Sebastien Philippe, Team Manager of OAK Racing: "I have been surprised by how quickly the three drivers learned during the test days, where Jacques Nicolet, Frederic Da Rocha and Patrice Lafargue set lap times quite close to the reference lap recorded by Matthieu Lahaye. Matthieu is here as a coach, and has given them crucial confidence at this complicated circuit. It seems that there is as much to gain on this side of things as there is in terms of technique.
"Nevertheless, the race will not be easy. There will be more than 45 cars on track, a ratio of 11 per km, and negotiating traffic was complicated at the Hungaroring, where there were 8 per km. Also, in addition to the usual Le Mans 24 Hours categories there will be GT3s and LMPCs - the ALMS version of FLMs, with different engine configurations - on the circuit. So, there will be a lot of people on the track, additional categories and one third of the circuit where overtaking is not possible!
"However, one positive point is the Dunlop tyres, which have provided good grip and excellent durability. Still, it will be very important not to rush into anything."
Jacques Nicolet, driver OAK Racing Team Owner: "As a driver, I am delighted to be racing at Road Atlanta. Nevertheless, I had a great moment of loneliness during my first lap of the track! It is an atypical lay-out which does not resemble anything I know in Europe: one third of the corners are blind, the walls are very close to the circuit and it is very narrow. Of some corners I have simply been told: 'you will see when you get there' - and that's it, I have seen! But the first day of running went well, under the sun, and I progressed as I drove. So we will see!"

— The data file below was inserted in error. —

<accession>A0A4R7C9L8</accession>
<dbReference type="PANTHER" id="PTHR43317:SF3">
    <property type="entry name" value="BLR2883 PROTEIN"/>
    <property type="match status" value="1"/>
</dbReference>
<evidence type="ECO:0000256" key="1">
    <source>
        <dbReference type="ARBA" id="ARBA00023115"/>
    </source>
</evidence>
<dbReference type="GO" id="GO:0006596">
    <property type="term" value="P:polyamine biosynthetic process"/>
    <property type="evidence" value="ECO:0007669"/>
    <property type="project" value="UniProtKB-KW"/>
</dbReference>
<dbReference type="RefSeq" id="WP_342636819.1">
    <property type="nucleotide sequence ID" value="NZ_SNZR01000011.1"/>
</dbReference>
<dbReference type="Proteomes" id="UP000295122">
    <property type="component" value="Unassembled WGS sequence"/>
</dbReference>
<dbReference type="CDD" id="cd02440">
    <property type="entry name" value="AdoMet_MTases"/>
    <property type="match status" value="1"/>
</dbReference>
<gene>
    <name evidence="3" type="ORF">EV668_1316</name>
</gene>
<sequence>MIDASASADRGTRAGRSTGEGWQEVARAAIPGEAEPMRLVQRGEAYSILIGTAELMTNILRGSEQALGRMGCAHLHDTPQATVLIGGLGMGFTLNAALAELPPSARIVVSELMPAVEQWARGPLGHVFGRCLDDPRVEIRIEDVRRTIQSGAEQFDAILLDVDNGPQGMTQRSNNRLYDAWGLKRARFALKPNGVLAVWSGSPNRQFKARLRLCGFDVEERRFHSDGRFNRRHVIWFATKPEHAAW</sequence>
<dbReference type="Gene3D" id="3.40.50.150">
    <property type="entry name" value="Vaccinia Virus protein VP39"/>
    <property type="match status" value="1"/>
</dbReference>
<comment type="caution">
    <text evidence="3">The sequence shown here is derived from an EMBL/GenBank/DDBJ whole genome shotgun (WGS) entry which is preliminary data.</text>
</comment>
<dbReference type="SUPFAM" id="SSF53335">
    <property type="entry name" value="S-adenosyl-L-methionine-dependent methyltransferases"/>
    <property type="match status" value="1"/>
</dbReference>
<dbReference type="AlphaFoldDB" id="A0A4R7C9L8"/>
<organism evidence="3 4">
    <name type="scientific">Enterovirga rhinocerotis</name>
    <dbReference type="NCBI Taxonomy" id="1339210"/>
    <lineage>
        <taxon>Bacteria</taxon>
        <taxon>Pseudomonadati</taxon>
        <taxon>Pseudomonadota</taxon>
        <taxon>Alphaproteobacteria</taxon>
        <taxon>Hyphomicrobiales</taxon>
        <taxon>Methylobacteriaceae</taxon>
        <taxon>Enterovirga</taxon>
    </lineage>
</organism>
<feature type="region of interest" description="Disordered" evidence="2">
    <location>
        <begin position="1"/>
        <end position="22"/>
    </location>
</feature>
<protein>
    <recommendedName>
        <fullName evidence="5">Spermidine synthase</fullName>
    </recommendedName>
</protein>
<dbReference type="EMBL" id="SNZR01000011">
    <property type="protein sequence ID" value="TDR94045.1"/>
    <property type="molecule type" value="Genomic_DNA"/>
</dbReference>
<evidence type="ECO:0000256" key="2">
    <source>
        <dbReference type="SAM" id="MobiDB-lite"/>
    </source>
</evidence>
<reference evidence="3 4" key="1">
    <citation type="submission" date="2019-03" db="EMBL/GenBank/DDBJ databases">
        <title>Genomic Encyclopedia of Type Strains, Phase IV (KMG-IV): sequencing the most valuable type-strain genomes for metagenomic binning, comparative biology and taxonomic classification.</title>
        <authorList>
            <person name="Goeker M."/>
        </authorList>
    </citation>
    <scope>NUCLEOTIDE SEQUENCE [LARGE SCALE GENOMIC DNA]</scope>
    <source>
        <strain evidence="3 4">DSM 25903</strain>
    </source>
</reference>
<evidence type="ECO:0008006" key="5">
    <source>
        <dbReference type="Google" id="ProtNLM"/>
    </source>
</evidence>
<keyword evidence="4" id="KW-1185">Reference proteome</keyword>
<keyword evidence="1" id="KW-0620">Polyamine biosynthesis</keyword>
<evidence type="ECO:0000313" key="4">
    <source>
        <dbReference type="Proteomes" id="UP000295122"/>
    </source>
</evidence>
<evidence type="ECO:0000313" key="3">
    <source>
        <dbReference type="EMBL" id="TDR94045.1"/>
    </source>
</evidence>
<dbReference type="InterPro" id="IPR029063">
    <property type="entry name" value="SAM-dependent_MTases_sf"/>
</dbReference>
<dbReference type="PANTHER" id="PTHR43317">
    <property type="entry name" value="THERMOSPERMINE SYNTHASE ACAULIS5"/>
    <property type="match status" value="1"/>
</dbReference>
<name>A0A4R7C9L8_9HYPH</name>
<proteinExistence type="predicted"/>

Frederic Da Rocha, OAK Racing driver: "During the first laps on the circuit I asked myself what I was doing out there! But, once I had memorised the track, it was a real delight. I was used to an LMP2 with less performance than this one, and I've discovered a prototype with real aero and super-efficient brakes. The Pescarolo-Judd is very reassuring for a driver. We have confidence straight away and we can very quickly get close to our own limits without any hesitation.
"I am very happy to be a part of a team as professional as OAK Racing. Matthieu Lahaye is an excellent coach, and knows how to be accessible to inexperienced drivers by using simple, easily-understood language. It is up to us to apply his advice during the race."
Patrice Lafargue, OAK Racing driver: "Driving an LMP2, and doing it on a track which has the reputation of being one of the most impressive in the world, makes Petit Le Mans a double discovery for me. I am lacking experience, and arrived here with a lot of humility and a bit of apprehension, and in addition to this, the rain cost me a lot of driving time during my first day of testing.
"But it is a circuit which keeps its promises! In the race, we will have to keep the strategy simple and be patient, which is not necessarily my strength! But this experience will be very rewarding, as all difficulties are combined here: the circuit is short and technical, often with heavy traffic and the stress that this brings. It is a fantastic education ahead of the circuits to come!"
-source: oak racing